How to build an IPSec-tunnel between SonicWall and MikroTik?

One of those challenges I faced for an assignment was the fact I had to create an IPSec-tunnel between a SonicWall-firewall with a dedicated, static Public IP and a MikroTik RouterBoard that would have dynamic IPs. When searching for the appropriate documentation, I couldn’t find any. So read on for my guide to building a SonicOS to RouterOS IKEv2 IP Sec Tunnel.

SonicWall Configuration

Probably stating the obvious, but log in to the SonicWall firewall and move to the VPN tab, create a new VPN-policy. If you want you can use the SonicWall wizard instead of the manual creation of the policy as shown in the steps below.

On the first configuration screen in the SonicWall you specify the desired settings. Since the remote tunnel (MikroTik end) hasn’t got a static IP you can leave those fields empty. Make sure you write down the Shared Secret. Will we need it later on.
In the network tab you specify the remote network (MikroTik end) and the local network that can be accessed. It will be used to create firewall policies automatically.
You’ll need to note the settings you use here, as they have to be matched on the MikroTik end as well.
For the purpose of this manual I show you this screen, but there isn’t anything that needs to be configured here.

More information on the SonicWall configuration can be found on the SonicWall website.

RouterOS configuration

The configuration of the MikroTik-device can be done both by WinBox and the Terminal. In this tutorial I use the Terminal-commands, but they are similiar to the WinBox-UI navigation.

Firewall, NAT and Fasttrack

In my scenario I wanted to tunnel multiple IP-ranges on the SonicWall to my MikroTik. So for the purpose of Access rules and because of the NAT-bypass I added the following address list.

/ip firewall address-list
add address= list=IPSec_Tunnel
add address= list=IPSec_Tunnel

Because of the lack of public IPv4-space and being behind a consumer dynamic connection with the RouterBoard we’ll need to bypass NAT for the packets that are intended for the IP Sec tunnel. If we don’t bypass NAT, packets will be masqueraded before being encrypted.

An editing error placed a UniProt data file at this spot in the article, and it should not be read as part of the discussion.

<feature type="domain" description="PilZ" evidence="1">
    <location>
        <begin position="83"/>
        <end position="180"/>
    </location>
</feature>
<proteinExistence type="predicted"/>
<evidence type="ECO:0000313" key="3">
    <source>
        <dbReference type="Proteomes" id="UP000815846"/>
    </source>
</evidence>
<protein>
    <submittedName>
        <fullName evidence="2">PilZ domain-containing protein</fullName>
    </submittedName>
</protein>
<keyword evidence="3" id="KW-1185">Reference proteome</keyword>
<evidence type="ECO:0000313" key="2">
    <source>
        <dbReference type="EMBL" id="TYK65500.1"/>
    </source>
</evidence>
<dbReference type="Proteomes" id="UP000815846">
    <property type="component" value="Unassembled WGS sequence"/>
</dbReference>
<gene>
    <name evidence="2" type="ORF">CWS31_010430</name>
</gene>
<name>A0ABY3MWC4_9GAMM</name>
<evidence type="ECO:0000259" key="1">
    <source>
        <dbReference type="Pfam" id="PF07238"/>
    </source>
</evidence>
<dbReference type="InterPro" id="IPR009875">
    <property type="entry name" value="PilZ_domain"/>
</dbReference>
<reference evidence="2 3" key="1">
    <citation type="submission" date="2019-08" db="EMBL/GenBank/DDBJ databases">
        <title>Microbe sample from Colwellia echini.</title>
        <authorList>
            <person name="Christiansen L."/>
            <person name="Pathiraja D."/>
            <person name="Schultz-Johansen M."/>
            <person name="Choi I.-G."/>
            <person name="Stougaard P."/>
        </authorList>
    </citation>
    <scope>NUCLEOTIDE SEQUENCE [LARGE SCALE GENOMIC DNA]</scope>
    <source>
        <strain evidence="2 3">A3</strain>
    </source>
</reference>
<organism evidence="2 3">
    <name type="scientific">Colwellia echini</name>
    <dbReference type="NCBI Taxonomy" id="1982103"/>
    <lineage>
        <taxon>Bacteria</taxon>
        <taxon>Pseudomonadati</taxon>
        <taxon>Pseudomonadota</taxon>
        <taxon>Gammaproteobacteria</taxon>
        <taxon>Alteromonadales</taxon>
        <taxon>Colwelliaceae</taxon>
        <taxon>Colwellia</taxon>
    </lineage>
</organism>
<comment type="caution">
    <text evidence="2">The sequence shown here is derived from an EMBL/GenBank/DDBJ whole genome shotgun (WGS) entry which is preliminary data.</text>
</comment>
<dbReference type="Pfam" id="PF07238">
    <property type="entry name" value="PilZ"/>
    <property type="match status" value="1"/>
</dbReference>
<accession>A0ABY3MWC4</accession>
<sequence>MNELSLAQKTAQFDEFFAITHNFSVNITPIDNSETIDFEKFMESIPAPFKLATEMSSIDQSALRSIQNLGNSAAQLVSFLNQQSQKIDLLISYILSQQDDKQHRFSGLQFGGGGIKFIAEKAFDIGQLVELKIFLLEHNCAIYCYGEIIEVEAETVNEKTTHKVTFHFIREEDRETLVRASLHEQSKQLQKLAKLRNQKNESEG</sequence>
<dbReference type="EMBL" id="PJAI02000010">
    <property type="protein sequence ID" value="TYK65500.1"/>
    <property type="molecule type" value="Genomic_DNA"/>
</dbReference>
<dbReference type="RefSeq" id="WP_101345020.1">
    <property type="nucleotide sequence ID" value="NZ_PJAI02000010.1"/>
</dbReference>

/ip firewall nat 
add action=accept chain=srcnat comment="No NAT for IPSec" src-address= dst-address-list=IPSec_Tunnel

Since you should have setup a good firewall already, you’ll need to add rules to accept traffic from the IPSec tunnel, I used the following rules: 

/ip firewall filter
add action=accept chain=forward comment="Allow all from VPN" src-address-list=IPSec_Tunnel
add action=accept chain=input src-address-list=IPSec_Tunnel

Note: personally I don’t use fasttrack yet, if you do use Fasttrack; have a look at this topic in the official MikroTik-wiki.

IPSec tunnels

Next up is the configuration of the IPsec tunnels, move to the /ip ipsec menu in Winbox or in the terminal and get going.

During the set-up of the SonicWall we came across the proposal tab, in that tab we specified the use of 3DES with a life-time of 8 hours (28800 seconds). Let’s add a new proposal to RouterOS to match this:

/ip ipsec proposal
add enc-algorithms=3des lifetime=8h name=sonicwall pfs-group=none

Next up, our MikroTik router needs to know where the IPSec-server is located, so lets add our SonicWall as peer

/ip ipsec peer
add address=SonicWall-IP dh-group=modp1024 dpd-interval=disable-dpd enc-algorithm=3des exchange-mode=ike2 secret=YourOwnChoice

As you can see, there is a first overlap on here, it matches the settings on the General tab of the SonicWall-firewall.

Shared Secret
SonicWall uses the selector field, in RouterOS we specify type as fqdn.
IPSec Primary peer
Public IP of SonicWall

At this point we have the MikroTik configured to connect to its peer, the SonicWall firewall. You’ll notice there is a connection on the /ip ipsec remote-peers tab.

Last but not least we have to add the necessary IPsec policies, so traffic will be matched to these policies. 

/ip ipsec policy
add dst-address= level=unique proposal=sonicwall \
    sa-dst-address=SonicWall-IP sa-src-address= src-address= tunnel=yes
add dst-address= level=unique proposal=sonicwall \
    sa-dst-address=SonicWall-IP sa-src-address= src-address= tunnel=yes

In the IPSec policy, we use level Unique, because we want to tunnel multiple subnets to the SonicWall firewall. If you use the default required only one remote network is accessible by the IPsec tunnel. 


If everything has gone as planned we should now be seeing the VPN-connection to turn green on both sides of the tunnel. On RouterOS you can verify it by running /ip ipsec installed-sa print it will output the imported SA’s from the SonicWall.

In the SonicWall you’ll see a green light next to the VPN-tunnel and the tunnel will show up in the Status screen.

At this point, you should run a variety of check to verify connectivity trough the VPN-tunnel. If you followed this guideline, everything should work fine.


If you’re having trouble and cannot get it to work properly, you may ask help from the MikroTik community. If you want me to help you with your question, you can send me a message.

SonicWall and MikroTik and it's logos are copyright protected, I've pulled them as illustration by this blog